(iii) The appropriation of the funds, properties and all resources of the Hindu religious institutions only for the purposes of maintenance, development and construction of the Hindu religious institutions; for the religious well-being of the Hindus and Hindu community; and for the preservation, promotion and propagation of Hindu Dharma;

(iv) The prohibition of non-Hindus from taking part in the management, administration or any other activity whatsoever, of the Hindu religious institutions and their properties;

(v) The protection by the State of all Hindu religious institutions and their properties from encroachment or illegal destruction;

(vi) The creation of national, state, regional, district and local level Hindu Dharma Sabhas consisting of both religious and elected representatives of Hindu religious institutions, for the purposes of guidance, preservation, promotion and propagation of Hindu Dharma.

5. Tentative action plan

5.1 No ruling political party would forego control over Hindu temples and their properties unless there is a mass movement forcing that. Though a tough task, it can be achieved with participation and support of all.

5.2 As already mentioned, it is proposed to take up the project in Andhra Pradesh through a formidable team comprising of prominent personalities & ground level Senior Activists under the guidance of Hindu Dharma gurus.

5.3 When temples are taken away by the Govt, Hindus not only have lost ownership of temples but also much of the emotional connect to them. Hence, it important to re-establish emotional connect of Hindu community with the temples as precursor to regaining their ownership of Hindu temples. Accordingly, it is proposed to form Bhakta Brindams for each of the 24,632 Hindu temples under Govt control.

5.4 Taking inspiration from the Westminster model of democracy, each Bhakta Brindam will select a Shadow Committee or CHAYA SAMITI consisting of 10-15 respectable persons of the local Hindu society. The Chaya Samitis will act as Hindu Civil Society Watch over management of temples.

5.5 The Chaya Samitis will assist the Archakas/Pujaris, temple staff and Govt authorities in proper maintenance of the temple and its properties. They will act as force multipliers for the police in providing safety and security of temples, deities and temple properties.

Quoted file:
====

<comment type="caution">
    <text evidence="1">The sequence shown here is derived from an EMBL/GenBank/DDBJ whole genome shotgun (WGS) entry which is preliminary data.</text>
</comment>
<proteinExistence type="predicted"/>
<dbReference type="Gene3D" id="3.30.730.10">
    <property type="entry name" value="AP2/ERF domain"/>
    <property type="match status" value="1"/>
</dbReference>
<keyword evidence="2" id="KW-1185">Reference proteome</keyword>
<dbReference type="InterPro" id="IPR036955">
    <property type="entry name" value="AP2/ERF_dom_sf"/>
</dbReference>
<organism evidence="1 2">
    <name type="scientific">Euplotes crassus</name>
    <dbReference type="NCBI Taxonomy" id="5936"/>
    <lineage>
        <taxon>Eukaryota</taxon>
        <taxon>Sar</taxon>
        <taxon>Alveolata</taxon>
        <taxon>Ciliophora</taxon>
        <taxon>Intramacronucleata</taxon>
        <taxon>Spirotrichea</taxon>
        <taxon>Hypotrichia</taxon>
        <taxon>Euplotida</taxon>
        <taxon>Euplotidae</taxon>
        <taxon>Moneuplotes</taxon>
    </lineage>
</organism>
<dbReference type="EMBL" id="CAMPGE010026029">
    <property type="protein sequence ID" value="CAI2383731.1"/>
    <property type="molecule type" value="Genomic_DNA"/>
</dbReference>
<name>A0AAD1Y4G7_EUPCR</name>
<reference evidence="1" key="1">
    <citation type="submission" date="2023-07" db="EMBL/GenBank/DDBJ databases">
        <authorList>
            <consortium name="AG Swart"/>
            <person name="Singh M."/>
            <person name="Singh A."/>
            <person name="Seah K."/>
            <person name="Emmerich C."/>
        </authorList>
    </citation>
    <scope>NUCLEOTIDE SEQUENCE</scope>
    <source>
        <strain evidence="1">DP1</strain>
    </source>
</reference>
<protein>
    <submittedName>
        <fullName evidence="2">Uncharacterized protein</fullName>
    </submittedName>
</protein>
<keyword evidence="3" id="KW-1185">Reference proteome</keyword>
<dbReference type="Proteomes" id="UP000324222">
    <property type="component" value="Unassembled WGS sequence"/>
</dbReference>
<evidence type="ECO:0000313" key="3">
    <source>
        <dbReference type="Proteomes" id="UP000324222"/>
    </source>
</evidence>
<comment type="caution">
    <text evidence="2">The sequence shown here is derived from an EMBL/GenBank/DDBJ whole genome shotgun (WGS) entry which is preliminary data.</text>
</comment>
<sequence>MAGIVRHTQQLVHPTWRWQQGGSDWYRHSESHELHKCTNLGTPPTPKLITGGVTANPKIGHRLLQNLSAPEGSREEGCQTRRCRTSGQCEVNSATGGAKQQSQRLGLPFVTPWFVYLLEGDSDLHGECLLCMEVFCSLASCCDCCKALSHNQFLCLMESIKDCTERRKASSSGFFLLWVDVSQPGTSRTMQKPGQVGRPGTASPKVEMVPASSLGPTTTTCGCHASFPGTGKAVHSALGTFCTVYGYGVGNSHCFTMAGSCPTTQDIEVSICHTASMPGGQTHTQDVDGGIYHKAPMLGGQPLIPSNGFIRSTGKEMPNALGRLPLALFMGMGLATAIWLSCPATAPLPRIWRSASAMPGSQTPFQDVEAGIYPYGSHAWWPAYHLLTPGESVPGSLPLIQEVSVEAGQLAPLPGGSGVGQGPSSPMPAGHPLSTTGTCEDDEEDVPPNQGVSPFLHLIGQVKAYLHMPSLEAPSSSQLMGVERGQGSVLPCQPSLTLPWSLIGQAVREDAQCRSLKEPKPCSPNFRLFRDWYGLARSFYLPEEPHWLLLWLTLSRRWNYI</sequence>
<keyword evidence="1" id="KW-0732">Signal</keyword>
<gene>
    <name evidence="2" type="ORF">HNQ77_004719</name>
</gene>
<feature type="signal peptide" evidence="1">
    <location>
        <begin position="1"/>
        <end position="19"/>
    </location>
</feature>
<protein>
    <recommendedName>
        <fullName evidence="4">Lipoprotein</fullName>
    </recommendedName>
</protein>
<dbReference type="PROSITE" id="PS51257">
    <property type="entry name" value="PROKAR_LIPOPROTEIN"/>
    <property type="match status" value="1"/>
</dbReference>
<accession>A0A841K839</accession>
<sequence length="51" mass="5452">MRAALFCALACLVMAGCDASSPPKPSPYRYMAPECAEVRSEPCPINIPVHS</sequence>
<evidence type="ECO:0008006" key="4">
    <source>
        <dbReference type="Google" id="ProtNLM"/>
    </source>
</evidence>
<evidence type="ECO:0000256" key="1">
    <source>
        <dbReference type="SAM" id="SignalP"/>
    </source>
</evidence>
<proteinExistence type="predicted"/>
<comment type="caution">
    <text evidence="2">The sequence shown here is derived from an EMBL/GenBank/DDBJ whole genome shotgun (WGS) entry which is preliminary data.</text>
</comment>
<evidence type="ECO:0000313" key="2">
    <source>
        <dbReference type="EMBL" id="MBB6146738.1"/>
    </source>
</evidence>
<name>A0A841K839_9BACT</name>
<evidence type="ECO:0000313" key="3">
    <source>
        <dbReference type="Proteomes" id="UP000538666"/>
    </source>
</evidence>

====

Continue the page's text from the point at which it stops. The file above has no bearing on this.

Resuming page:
5.6 The Chaya Samitis will collect complete information about history, management, condition of archakas and other persons traditionally serving or dependent on the temple etc. This data will be compiled and published as reports to educate the public and for reference.

5.7 The Chaya Samitis will provide learning and training opportunity to members of Hindu society in management of temples which will enable smooth transition of control of temples and their properties from Govt to Hindu society as and when it happens.

5.8 The Chaya Samitis will be consolidated at Mandal/Tehsil/Taluka, District, State and National levels in a phased manner in order to articulate and voice the concerns of Hindu society in order to persuade the Govts to hand over temples to Hindu society to be managed democratically without any Govt interference.

5.9 It has been decided to launch the project on pilot basis in East Godavari district of Andhra Pradesh which will be completed within 6 months. During this 6 month period, efforts will be made simultaneously to do preliminary work in the remaining 12 districts for extending the project to the entire AP.

6. Appeal for contribution of funds

6.1 For the East Godavari district alone about 10 full time activists and about 80 part time activists along with few other personnel will be engaged to cover all the 1851 temples in the district under Govt control.

6.2 While the pilot project is in progress in East Godavari district, preparation of the ground work by engaging at least 10-15 full time activists per district will engaged for extending the project to rest 12 districts of AP will be taken up so that within one year all the 24632 temples under AP Govt control will covered.

6.3 An initial fund of about Rs. One crore is required for meeting the expenses towards payment of honorarium to full time and part time activists, their wayfare, office and other miscellaneous activities to run the project and associated awareness campaign.

6.4 Please support this initiative. In case of any queries, get in touch with me on my Twitter username @ratihegde

Thank you.

Rati Hegde

Trustee, Hindu Charter Trust

www.equalrightsforhindus.com

To donate for the cause, visit www.crowdkash.com/campaign/1025/supporthindutemples

(This article has been reproduced here with minor edits to conform to HinduPost style-guide.)